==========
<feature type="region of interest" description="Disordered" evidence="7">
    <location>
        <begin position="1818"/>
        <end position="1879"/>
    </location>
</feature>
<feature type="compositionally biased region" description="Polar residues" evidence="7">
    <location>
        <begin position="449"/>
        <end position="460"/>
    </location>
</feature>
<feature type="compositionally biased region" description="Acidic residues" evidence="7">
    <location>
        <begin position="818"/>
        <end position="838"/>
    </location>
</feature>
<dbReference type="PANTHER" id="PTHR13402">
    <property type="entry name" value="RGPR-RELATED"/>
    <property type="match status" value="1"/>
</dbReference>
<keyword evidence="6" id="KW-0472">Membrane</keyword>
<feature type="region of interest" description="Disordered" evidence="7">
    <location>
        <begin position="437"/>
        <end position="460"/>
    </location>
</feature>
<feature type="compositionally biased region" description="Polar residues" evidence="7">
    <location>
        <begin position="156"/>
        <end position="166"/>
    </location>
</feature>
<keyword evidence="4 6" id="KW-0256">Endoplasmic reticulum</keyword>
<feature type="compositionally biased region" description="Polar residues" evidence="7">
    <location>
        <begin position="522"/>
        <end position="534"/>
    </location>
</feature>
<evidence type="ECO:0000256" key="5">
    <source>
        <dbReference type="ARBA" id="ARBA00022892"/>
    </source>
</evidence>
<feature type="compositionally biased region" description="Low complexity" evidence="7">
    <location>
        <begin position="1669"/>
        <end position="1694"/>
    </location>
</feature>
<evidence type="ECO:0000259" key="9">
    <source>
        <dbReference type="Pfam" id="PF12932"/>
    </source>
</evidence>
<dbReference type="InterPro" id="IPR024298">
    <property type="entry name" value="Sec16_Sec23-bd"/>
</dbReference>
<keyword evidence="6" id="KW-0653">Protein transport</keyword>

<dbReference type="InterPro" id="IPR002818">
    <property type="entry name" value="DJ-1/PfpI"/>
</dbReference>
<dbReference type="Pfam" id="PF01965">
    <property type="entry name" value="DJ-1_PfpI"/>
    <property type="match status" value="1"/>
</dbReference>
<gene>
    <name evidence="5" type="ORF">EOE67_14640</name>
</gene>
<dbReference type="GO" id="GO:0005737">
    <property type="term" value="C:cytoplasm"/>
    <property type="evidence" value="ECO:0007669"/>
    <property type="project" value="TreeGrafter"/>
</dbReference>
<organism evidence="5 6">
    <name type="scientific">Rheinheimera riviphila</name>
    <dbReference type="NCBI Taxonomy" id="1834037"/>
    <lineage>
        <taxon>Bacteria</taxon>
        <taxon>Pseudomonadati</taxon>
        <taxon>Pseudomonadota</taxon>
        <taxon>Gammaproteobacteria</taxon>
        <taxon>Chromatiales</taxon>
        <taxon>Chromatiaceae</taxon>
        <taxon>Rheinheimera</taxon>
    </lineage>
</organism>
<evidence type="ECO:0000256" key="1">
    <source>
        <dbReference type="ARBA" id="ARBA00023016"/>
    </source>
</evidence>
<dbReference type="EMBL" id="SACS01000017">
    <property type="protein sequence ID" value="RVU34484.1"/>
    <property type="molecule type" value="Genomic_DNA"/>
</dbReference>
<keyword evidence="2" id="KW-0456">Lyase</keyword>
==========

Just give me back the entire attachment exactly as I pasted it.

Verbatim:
<feature type="region of interest" description="Disordered" evidence="7">
    <location>
        <begin position="1818"/>
        <end position="1879"/>
    </location>
</feature>
<feature type="compositionally biased region" description="Polar residues" evidence="7">
    <location>
        <begin position="449"/>
        <end position="460"/>
    </location>
</feature>
<feature type="compositionally biased region" description="Acidic residues" evidence="7">
    <location>
        <begin position="818"/>
        <end position="838"/>
    </location>
</feature>
<dbReference type="PANTHER" id="PTHR13402">
    <property type="entry name" value="RGPR-RELATED"/>
    <property type="match status" value="1"/>
</dbReference>
<keyword evidence="6" id="KW-0472">Membrane</keyword>
<feature type="region of interest" description="Disordered" evidence="7">
    <location>
        <begin position="437"/>
        <end position="460"/>
    </location>
</feature>
<feature type="compositionally biased region" description="Polar residues" evidence="7">
    <location>
        <begin position="156"/>
        <end position="166"/>
    </location>
</feature>
<keyword evidence="4 6" id="KW-0256">Endoplasmic reticulum</keyword>
<feature type="compositionally biased region" description="Polar residues" evidence="7">
    <location>
        <begin position="522"/>
        <end position="534"/>
    </location>
</feature>
<evidence type="ECO:0000256" key="5">
    <source>
        <dbReference type="ARBA" id="ARBA00022892"/>
    </source>
</evidence>
<feature type="compositionally biased region" description="Low complexity" evidence="7">
    <location>
        <begin position="1669"/>
        <end position="1694"/>
    </location>
</feature>
<evidence type="ECO:0000259" key="9">
    <source>
        <dbReference type="Pfam" id="PF12932"/>
    </source>
</evidence>
<dbReference type="InterPro" id="IPR024298">
    <property type="entry name" value="Sec16_Sec23-bd"/>
</dbReference>
<keyword evidence="6" id="KW-0653">Protein transport</keyword>

<dbReference type="InterPro" id="IPR002818">
    <property type="entry name" value="DJ-1/PfpI"/>
</dbReference>
<dbReference type="Pfam" id="PF01965">
    <property type="entry name" value="DJ-1_PfpI"/>
    <property type="match status" value="1"/>
</dbReference>
<gene>
    <name evidence="5" type="ORF">EOE67_14640</name>
</gene>
<dbReference type="GO" id="GO:0005737">
    <property type="term" value="C:cytoplasm"/>
    <property type="evidence" value="ECO:0007669"/>
    <property type="project" value="TreeGrafter"/>
</dbReference>
<organism evidence="5 6">
    <name type="scientific">Rheinheimera riviphila</name>
    <dbReference type="NCBI Taxonomy" id="1834037"/>
    <lineage>
        <taxon>Bacteria</taxon>
        <taxon>Pseudomonadati</taxon>
        <taxon>Pseudomonadota</taxon>
        <taxon>Gammaproteobacteria</taxon>
        <taxon>Chromatiales</taxon>
        <taxon>Chromatiaceae</taxon>
        <taxon>Rheinheimera</taxon>
    </lineage>
</organism>
<evidence type="ECO:0000256" key="1">
    <source>
        <dbReference type="ARBA" id="ARBA00023016"/>
    </source>
</evidence>
<dbReference type="EMBL" id="SACS01000017">
    <property type="protein sequence ID" value="RVU34484.1"/>
    <property type="molecule type" value="Genomic_DNA"/>
</dbReference>
<keyword evidence="2" id="KW-0456">Lyase</keyword>